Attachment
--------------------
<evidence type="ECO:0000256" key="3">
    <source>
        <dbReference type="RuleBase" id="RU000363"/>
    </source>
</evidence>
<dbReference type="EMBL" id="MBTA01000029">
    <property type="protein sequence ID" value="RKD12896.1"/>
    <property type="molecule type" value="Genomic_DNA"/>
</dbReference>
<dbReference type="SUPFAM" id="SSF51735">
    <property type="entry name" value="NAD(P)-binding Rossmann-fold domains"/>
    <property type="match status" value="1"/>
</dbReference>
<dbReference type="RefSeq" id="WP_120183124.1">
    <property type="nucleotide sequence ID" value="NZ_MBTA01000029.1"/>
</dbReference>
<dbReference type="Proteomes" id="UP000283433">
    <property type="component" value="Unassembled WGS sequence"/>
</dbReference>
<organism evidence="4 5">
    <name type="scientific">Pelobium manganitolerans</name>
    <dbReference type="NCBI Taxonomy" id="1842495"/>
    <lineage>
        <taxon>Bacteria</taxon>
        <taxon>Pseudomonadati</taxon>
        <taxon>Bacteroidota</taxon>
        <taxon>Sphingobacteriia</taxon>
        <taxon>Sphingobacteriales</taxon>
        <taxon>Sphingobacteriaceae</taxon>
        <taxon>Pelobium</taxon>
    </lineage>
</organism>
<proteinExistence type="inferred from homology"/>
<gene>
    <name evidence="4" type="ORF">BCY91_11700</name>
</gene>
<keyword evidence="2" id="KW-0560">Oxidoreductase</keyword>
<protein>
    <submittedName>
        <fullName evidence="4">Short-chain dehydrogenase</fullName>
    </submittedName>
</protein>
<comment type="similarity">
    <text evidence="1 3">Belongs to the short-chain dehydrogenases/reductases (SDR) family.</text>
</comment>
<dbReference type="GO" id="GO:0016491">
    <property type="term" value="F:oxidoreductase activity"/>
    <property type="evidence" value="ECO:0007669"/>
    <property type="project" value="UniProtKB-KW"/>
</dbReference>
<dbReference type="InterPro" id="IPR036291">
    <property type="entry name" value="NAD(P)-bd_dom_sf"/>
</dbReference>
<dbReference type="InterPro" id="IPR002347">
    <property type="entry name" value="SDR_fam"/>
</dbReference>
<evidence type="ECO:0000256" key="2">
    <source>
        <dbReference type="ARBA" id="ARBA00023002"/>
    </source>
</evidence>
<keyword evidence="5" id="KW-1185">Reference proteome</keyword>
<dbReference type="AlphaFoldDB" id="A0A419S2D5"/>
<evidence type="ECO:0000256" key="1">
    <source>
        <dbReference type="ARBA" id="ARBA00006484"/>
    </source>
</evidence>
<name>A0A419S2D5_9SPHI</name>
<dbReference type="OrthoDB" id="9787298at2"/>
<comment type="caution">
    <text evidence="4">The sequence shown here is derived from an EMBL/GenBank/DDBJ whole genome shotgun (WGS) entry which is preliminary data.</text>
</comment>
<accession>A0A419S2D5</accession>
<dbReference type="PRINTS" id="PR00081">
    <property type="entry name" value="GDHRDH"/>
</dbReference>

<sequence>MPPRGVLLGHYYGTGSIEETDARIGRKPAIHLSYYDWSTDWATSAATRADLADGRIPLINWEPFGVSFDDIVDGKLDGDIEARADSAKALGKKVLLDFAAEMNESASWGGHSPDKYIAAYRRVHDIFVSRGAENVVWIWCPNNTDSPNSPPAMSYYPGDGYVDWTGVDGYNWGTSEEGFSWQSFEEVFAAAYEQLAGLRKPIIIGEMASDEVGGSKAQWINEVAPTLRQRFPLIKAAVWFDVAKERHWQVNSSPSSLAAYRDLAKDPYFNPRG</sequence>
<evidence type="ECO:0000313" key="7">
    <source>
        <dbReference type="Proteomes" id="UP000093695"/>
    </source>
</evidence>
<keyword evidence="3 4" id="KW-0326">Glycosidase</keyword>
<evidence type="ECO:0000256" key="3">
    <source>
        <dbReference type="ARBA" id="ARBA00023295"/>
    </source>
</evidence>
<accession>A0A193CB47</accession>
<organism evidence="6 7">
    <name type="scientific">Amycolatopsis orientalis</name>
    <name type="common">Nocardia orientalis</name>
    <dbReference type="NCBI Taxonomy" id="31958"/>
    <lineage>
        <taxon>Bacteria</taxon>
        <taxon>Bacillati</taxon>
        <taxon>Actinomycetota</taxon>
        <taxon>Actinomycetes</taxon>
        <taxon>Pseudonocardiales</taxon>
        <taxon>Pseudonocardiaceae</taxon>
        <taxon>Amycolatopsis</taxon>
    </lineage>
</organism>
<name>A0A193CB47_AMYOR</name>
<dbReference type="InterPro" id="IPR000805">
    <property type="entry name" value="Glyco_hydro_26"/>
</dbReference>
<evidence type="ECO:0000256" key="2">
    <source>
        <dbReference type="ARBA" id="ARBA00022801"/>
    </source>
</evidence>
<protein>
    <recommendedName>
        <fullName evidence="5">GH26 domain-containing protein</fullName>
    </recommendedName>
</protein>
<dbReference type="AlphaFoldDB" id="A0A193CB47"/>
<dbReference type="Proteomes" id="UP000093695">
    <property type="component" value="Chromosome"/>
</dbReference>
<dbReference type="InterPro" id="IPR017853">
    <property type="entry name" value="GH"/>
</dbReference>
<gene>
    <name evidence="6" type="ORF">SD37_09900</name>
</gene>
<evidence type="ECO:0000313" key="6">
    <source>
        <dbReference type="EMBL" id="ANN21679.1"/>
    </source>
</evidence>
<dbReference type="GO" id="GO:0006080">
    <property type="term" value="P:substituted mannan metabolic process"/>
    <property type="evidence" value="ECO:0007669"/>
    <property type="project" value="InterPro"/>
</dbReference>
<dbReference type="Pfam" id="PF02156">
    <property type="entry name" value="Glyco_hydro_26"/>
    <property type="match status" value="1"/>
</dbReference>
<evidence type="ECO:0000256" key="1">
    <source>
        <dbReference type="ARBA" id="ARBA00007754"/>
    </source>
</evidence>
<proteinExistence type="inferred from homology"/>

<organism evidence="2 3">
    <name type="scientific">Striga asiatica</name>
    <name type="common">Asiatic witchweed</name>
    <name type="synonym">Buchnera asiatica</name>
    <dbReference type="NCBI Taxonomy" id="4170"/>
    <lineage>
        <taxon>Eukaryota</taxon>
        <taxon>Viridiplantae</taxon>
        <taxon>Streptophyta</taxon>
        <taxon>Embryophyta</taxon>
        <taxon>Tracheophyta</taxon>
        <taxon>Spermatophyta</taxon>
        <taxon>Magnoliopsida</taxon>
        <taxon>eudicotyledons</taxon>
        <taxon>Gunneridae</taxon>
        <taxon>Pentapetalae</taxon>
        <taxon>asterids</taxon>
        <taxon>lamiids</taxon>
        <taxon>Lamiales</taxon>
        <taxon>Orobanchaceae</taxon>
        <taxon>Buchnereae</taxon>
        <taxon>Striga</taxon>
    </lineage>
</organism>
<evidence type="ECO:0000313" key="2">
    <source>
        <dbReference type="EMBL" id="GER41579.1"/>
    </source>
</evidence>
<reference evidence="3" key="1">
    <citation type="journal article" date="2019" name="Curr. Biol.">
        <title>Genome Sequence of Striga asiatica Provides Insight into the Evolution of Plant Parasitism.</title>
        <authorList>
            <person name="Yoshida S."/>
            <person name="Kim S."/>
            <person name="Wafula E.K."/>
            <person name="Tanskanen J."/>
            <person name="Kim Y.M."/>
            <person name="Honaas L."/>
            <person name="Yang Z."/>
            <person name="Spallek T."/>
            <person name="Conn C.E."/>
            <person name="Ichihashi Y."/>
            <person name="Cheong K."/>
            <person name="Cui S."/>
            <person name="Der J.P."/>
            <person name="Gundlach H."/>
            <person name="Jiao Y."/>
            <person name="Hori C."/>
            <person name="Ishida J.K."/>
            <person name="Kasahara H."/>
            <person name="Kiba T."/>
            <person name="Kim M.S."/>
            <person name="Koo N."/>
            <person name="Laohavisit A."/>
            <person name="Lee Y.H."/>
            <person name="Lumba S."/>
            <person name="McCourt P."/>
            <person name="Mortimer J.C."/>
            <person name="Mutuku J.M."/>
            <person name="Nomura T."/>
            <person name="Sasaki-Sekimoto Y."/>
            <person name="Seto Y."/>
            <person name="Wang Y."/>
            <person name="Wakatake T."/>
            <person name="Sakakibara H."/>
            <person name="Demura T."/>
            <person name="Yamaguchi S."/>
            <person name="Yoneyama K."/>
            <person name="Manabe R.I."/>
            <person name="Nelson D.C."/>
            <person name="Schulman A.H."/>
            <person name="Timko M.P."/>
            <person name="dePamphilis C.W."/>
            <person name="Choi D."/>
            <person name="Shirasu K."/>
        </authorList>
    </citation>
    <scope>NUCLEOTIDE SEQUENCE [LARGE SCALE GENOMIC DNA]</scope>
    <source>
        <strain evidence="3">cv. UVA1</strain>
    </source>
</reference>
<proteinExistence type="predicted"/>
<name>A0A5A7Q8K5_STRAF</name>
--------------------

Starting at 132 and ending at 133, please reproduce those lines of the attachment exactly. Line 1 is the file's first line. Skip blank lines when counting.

    </source>
</evidence>